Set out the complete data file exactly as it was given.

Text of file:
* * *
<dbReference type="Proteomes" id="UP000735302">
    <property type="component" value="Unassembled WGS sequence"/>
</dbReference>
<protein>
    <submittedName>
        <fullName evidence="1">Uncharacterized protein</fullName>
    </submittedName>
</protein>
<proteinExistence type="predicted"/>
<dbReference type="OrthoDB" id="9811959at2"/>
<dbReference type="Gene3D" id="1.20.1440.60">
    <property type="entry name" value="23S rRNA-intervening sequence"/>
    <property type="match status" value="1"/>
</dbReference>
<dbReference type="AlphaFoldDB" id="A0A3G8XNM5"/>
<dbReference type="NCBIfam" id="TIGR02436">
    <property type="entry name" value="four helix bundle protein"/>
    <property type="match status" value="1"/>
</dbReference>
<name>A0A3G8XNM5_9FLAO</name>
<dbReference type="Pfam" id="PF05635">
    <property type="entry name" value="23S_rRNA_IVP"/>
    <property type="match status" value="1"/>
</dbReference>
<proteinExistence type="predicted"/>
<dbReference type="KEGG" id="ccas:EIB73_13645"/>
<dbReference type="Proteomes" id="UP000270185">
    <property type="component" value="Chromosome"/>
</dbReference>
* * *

<dbReference type="Proteomes" id="UP000735302">
    <property type="component" value="Unassembled WGS sequence"/>
</dbReference>
<protein>
    <submittedName>
        <fullName evidence="1">Uncharacterized protein</fullName>
    </submittedName>
</protein>
<proteinExistence type="predicted"/>
<dbReference type="OrthoDB" id="9811959at2"/>
<dbReference type="Gene3D" id="1.20.1440.60">
    <property type="entry name" value="23S rRNA-intervening sequence"/>
    <property type="match status" value="1"/>
</dbReference>
<dbReference type="AlphaFoldDB" id="A0A3G8XNM5"/>
<dbReference type="NCBIfam" id="TIGR02436">
    <property type="entry name" value="four helix bundle protein"/>
    <property type="match status" value="1"/>
</dbReference>
<name>A0A3G8XNM5_9FLAO</name>
<dbReference type="Pfam" id="PF05635">
    <property type="entry name" value="23S_rRNA_IVP"/>
    <property type="match status" value="1"/>
</dbReference>
<proteinExistence type="predicted"/>
<dbReference type="KEGG" id="ccas:EIB73_13645"/>
<dbReference type="Proteomes" id="UP000270185">
    <property type="component" value="Chromosome"/>
</dbReference>